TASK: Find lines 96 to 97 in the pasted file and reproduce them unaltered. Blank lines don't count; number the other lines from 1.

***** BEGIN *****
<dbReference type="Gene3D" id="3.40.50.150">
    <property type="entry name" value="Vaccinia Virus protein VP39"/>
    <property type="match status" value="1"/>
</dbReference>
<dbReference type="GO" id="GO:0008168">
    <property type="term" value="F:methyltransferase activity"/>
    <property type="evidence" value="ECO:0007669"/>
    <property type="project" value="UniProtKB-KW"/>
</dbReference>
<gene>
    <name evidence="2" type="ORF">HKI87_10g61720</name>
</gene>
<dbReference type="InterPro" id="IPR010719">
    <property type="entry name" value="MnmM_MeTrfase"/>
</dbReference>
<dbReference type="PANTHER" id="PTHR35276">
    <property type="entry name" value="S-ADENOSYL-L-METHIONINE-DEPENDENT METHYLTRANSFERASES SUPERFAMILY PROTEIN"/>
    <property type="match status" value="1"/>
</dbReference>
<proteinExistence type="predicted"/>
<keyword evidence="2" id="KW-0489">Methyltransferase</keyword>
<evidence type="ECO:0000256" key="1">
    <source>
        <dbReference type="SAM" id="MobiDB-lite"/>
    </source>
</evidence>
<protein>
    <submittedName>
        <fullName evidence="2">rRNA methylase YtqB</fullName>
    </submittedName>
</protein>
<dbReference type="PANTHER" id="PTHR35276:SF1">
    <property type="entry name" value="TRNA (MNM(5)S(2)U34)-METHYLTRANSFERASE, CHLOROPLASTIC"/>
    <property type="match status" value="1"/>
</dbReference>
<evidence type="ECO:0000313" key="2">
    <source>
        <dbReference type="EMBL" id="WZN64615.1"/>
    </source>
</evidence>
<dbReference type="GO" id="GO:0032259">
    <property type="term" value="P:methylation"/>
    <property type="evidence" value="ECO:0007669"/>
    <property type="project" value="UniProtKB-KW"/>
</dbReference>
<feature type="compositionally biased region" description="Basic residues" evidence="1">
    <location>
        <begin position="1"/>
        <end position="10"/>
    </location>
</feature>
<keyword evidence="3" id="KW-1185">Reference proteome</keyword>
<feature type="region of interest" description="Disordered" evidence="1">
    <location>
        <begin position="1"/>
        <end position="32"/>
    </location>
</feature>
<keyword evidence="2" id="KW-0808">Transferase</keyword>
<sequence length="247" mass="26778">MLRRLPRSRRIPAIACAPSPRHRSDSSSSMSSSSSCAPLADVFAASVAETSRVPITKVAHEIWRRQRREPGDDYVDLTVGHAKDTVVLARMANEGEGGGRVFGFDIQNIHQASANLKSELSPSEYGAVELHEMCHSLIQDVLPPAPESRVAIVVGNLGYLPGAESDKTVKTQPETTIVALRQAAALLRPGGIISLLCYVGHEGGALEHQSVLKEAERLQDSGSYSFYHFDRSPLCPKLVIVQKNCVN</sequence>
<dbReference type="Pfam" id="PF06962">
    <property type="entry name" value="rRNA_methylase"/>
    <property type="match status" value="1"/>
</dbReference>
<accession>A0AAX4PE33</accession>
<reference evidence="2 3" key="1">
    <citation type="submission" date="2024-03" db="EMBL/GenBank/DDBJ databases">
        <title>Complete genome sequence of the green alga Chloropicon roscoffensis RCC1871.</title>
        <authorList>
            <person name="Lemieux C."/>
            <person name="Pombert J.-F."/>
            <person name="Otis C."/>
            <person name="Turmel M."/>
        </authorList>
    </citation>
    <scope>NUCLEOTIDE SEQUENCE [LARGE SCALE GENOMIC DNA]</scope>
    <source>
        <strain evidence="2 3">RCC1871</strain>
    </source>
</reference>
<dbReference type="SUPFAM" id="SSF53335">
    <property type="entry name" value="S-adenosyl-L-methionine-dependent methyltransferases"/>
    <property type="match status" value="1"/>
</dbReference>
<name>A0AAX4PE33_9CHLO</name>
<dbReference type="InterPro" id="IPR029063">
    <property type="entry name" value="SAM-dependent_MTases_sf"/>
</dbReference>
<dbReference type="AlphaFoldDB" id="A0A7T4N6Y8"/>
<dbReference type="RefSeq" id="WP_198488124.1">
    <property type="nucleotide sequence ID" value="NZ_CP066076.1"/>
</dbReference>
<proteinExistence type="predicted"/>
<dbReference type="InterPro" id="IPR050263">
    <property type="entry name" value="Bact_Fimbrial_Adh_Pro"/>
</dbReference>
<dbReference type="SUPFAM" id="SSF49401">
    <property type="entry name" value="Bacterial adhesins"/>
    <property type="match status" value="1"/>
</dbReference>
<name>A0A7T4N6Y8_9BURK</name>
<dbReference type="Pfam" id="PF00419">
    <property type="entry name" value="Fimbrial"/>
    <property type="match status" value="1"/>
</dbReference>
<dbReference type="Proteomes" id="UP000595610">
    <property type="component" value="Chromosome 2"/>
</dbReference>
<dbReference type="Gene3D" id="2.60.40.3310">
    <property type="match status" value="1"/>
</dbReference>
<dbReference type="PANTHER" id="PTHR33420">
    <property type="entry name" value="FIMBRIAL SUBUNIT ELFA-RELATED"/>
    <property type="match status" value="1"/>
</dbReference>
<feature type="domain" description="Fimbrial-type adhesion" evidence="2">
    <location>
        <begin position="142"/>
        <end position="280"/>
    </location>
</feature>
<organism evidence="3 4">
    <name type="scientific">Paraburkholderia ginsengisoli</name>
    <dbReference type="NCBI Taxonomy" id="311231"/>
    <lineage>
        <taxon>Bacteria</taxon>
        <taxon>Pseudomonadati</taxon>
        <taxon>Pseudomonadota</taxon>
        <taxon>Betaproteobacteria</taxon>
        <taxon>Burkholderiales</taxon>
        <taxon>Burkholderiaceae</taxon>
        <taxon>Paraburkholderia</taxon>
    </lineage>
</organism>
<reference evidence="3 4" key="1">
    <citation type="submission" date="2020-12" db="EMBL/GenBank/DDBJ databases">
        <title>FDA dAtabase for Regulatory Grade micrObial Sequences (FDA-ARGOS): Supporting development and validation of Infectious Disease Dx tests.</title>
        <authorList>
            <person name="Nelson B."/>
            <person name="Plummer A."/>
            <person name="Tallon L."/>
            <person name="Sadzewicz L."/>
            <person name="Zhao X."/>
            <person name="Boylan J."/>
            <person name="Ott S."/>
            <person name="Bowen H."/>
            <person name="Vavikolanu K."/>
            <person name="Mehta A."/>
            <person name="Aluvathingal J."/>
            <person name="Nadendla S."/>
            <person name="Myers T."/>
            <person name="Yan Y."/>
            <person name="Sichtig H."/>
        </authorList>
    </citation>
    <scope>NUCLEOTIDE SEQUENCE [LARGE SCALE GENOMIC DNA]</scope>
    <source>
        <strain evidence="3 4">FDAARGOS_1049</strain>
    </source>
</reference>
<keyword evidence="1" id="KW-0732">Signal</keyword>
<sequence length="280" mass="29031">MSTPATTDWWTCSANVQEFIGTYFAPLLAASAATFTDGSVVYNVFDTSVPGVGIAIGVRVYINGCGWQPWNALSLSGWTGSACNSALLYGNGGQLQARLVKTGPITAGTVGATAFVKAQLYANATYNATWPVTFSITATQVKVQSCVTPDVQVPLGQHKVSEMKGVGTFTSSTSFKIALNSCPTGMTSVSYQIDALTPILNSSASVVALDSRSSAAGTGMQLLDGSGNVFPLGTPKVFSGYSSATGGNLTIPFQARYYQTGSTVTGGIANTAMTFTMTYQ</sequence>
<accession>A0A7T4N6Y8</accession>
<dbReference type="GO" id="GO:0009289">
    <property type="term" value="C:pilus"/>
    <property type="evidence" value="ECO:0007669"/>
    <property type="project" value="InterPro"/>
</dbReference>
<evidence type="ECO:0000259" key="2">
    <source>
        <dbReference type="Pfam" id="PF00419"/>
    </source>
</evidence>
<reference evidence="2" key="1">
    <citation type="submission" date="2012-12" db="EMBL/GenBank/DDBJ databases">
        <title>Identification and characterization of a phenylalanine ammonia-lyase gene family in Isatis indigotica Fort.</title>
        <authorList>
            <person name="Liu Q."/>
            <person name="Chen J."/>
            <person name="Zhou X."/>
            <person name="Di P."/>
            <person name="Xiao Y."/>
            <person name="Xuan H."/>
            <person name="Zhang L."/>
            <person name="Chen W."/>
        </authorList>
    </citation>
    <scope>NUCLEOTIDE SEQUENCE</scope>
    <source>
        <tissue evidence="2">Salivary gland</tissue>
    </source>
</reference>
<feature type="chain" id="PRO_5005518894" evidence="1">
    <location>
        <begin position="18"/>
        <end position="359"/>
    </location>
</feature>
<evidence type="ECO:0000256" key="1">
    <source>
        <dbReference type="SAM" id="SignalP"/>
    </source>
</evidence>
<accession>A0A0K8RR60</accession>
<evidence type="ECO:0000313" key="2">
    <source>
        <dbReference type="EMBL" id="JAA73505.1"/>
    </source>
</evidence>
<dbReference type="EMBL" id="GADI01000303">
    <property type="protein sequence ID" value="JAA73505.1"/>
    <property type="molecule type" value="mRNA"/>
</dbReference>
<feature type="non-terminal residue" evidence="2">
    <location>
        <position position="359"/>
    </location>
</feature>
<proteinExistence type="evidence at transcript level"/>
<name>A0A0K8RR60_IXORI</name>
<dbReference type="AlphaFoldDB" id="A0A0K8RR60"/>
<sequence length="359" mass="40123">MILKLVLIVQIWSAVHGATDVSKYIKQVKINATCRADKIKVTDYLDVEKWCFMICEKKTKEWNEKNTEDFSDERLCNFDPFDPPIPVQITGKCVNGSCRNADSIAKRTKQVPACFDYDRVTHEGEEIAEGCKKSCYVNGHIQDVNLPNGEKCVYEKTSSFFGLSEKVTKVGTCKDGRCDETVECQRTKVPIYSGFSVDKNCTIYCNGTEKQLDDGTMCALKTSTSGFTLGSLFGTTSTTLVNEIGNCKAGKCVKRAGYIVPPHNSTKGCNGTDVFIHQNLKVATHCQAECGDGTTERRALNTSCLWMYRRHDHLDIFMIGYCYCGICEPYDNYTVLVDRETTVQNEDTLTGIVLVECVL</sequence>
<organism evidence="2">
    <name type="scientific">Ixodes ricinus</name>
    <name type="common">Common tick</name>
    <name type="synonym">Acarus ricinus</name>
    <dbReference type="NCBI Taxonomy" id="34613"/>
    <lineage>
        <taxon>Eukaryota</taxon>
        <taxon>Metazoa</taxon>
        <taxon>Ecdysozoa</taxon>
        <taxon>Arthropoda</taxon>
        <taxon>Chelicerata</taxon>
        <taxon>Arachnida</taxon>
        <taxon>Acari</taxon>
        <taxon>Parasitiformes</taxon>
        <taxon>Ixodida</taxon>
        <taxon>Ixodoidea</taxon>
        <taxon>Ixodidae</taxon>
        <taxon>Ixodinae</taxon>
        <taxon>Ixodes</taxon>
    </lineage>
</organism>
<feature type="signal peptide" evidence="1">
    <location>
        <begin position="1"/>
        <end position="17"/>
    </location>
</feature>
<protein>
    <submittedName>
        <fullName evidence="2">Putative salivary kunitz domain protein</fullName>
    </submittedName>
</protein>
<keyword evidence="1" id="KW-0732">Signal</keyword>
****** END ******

</dbReference>
<dbReference type="SUPFAM" id="SSF49401">